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Let in the Lynx

17 February 2015

Posted by: Richard Scrase

Category: Animal welfare & alternatives

The Eurasian lynx was hunted to extinction in Britain soon after the Romans left; it’s time to bring it back.

The removal of border defences between Germany and the Czech Republic at the end of the cold war allowed Eurasian lynx (Lynx lynx) to move west into new hunting grounds in Bavaria. A re-wilding had begun. By 1992 there had been more than twenty sightings of lynx in the southern part of the Black Forest. Other re-introductions in Switzerland and France have contributed to the spread of lynx back into west Europe, but nowhere is it common, as you would expect with a solitary top predator that requires many square kilometres of range.

Lynx lynx

Until twenty years ago it was assumed lynx had died out in the UK long ago, either about 10,000 years ago, not long after the ice had retreated, or about 4000 years ago, as the region's climate turned cooler and wetter. Either way, climate was thought to be to blame, not people.

But in 1997 a lynx skull in the collections of the National Museums of Scotland was dated to around AD 240, during the Roman occupation of Britain. More lynx bones from the Craven caves in Yorkshire were dated between AD 425 and AD 600, proving the Lynx had hung on into the early medieval period.

And a carving on a 9th-century Pictish stone of a hunting scene has a cat-like figure with tufted ears, almost definitely a lynx.

So humans, not climate, wiped out the lynx in Britain, which I believe makes a case for bringing them back to the UK, a case made ever stronger as the crucial role of top carnivores in ecosystems becomes clearer.

We have a deer problem where roe deer and the non-native muntjac are preventing woodland regeneration. Deer are also destroying the understory layer where small birds like to nest. Their growth in numbers across the UK is partly because they do not have natural predators to control them.

While re-introducing wolves, another natural predator of deer, is politically difficult, lynx could seem to be an ideal predator for deer control as they are safe to man. Lynx are solitary animals; a secretive creature that prefers dense forests full of hiding places and stalking opportunities. Often the only way humans know lynx are around is by footprints in the snow.

The British lynx was most closely related to Northern European lynx so the UK Lynx trust aims to re-introduce lynx to Britain from a population of captive bred Eurasian lynx – once they have permission from the relevant authorities.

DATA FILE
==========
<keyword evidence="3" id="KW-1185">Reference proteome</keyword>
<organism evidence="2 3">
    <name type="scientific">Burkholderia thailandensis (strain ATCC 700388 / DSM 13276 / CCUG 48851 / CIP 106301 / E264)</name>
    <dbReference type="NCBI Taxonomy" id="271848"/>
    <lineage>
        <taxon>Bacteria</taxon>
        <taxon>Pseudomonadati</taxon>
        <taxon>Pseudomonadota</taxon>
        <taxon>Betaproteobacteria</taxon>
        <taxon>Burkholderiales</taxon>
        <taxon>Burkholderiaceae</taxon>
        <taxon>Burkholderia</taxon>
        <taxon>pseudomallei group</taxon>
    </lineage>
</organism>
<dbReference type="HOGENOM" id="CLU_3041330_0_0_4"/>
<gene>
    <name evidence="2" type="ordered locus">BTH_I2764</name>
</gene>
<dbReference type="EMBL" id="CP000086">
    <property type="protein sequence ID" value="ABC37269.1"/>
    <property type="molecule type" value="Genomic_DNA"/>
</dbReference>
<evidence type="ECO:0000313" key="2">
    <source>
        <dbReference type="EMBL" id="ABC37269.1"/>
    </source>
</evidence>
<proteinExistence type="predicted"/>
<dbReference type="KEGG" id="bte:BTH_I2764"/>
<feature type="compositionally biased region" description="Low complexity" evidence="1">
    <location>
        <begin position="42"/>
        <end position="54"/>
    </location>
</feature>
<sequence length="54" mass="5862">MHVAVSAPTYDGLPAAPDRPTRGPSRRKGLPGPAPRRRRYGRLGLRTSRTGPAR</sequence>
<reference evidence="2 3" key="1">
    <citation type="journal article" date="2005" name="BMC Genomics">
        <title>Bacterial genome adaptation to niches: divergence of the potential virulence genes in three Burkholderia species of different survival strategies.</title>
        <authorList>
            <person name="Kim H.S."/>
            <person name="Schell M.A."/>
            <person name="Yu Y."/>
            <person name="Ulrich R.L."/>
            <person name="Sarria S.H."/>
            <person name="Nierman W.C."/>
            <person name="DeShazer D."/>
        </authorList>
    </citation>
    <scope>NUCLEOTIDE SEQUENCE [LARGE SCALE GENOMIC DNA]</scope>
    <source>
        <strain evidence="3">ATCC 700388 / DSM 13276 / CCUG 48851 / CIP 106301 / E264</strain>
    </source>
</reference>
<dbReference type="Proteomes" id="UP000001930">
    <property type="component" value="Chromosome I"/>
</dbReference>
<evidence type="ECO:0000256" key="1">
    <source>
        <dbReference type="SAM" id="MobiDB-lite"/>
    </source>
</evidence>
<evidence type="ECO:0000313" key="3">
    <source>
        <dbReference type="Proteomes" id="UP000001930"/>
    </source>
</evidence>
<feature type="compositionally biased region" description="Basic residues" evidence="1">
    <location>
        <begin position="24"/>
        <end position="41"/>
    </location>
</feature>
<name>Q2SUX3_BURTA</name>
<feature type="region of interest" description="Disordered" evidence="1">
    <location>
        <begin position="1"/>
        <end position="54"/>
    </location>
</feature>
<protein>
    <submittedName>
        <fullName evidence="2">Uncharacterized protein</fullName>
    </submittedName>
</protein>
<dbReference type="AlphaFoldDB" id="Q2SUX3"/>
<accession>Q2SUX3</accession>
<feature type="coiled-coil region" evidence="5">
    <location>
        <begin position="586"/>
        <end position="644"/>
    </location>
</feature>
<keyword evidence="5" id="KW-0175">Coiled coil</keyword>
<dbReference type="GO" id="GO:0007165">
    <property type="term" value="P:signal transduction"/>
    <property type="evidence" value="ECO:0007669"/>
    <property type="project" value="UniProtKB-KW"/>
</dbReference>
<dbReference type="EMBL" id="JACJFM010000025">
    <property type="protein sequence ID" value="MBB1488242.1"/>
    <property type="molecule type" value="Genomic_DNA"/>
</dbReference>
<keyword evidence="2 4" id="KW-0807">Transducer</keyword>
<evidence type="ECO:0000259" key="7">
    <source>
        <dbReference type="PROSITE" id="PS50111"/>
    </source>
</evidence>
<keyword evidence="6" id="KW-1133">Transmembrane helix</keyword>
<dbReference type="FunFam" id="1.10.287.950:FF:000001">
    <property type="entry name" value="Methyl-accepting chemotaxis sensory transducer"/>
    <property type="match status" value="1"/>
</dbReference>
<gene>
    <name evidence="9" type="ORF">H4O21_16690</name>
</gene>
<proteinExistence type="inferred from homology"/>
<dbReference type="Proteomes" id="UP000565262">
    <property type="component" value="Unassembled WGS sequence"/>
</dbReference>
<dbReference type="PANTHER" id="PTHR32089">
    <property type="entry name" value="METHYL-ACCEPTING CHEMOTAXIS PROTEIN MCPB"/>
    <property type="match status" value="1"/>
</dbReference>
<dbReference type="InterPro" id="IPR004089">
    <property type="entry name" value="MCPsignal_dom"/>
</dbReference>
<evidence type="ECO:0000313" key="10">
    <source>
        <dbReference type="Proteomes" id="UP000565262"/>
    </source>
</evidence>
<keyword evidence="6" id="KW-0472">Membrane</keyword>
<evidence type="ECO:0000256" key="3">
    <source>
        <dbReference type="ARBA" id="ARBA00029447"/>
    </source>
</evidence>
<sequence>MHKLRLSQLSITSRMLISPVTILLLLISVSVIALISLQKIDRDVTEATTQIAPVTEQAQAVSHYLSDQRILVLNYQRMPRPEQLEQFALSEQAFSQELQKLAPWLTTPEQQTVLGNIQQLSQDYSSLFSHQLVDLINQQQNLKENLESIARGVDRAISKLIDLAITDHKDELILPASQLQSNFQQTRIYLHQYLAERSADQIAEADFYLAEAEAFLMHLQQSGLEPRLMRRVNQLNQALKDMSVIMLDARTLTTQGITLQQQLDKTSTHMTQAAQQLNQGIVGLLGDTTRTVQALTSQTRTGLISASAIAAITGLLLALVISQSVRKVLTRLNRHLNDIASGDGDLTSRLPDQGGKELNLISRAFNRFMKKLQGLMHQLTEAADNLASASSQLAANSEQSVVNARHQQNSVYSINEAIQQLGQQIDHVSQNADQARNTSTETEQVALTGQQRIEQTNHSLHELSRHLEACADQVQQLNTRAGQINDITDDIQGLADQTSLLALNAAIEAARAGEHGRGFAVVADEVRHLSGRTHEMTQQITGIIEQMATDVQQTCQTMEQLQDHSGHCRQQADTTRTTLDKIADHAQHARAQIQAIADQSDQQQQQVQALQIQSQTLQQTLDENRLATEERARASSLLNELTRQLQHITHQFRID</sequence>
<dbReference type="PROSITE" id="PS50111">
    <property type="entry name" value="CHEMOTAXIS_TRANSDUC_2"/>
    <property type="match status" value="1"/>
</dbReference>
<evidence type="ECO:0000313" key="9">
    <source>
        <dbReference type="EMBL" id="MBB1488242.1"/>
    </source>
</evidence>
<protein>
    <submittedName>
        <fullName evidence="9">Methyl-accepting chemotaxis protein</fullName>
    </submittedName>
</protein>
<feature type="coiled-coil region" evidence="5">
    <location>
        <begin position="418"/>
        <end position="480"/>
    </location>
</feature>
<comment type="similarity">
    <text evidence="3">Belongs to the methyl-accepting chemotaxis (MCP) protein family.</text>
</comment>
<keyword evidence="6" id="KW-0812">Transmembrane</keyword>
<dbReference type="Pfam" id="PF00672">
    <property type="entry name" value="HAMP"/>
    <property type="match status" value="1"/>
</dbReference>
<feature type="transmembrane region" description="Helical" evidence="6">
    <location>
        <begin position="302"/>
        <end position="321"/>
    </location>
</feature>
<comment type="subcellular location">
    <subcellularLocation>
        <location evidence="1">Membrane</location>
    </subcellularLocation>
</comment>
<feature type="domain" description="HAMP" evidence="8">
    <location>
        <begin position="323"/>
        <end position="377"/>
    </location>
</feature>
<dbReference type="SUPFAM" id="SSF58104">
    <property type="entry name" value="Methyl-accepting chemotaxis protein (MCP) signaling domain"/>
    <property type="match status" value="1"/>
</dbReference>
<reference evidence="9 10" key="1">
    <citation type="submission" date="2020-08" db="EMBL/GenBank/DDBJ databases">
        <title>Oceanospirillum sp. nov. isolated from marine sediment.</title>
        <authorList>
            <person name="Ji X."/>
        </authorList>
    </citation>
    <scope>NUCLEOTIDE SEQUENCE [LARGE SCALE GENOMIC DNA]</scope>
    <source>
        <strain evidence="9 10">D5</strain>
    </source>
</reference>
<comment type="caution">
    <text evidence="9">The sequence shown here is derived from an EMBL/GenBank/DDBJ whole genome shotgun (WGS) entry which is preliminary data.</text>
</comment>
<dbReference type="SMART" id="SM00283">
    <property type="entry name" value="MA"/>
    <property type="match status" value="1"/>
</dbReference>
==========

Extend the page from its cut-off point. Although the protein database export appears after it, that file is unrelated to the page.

Scotland has enough woodland, and enough deer for around 450 lynx, while the woodlands of southern and southwest England could accommodate another 200 or so.

But while the Eurasian Lynx is unlikely to go extinct, its relative, the Iberian lynx (Lynx pardinus), is in real trouble. Heroic and last-minute efforts have brought the population back from below a hundred animals ten years ago to around 300 today, but the reserve areas set aside for this lovely animal in south Spain are changing. A paper in Nature argues the populations should be relocated to the north of Spain, where rainfall should remain sufficient to provide the plants that the Iberian lynx key prey – rabbits – need. This proposal is reasonable as the Iberian lynx range once extended into southern France.

Iberian lynx habitat projection

If the Iberian lynx were to become extinct, it would be the first big cat species to do so since the sabre-toothed Smilodon, some 10,000 years ago, a grim prospect. The population is still incredibly vulnerable. A virus disease in rabbits has decimated the available prey and Iberian lynx are themselves vulnerable to TB.

Iberian lynx

As man is forced to micro-manage threatened species and their habitats to try and ensure their survival it is perhaps time to consider more radical moves.

The south of Britain is full of rabbits so perhaps a population of Iberian lynx should be introduced here. If southern England can theoretically support 200 Eurasian lynx it should be able to support at least that number of Iberian Lynx – a number that is just about enough for a genetically viable population.

During my lifetime, otters have rebounded, beavers are being reintroduced and the Eurasian Lynx is being considered – why not the Iberian Lynx as well?  

More rewilding: http://www.newstatesman.com/culture/2014/08/bring-back-big-cats-it-time-start-rewilding-britain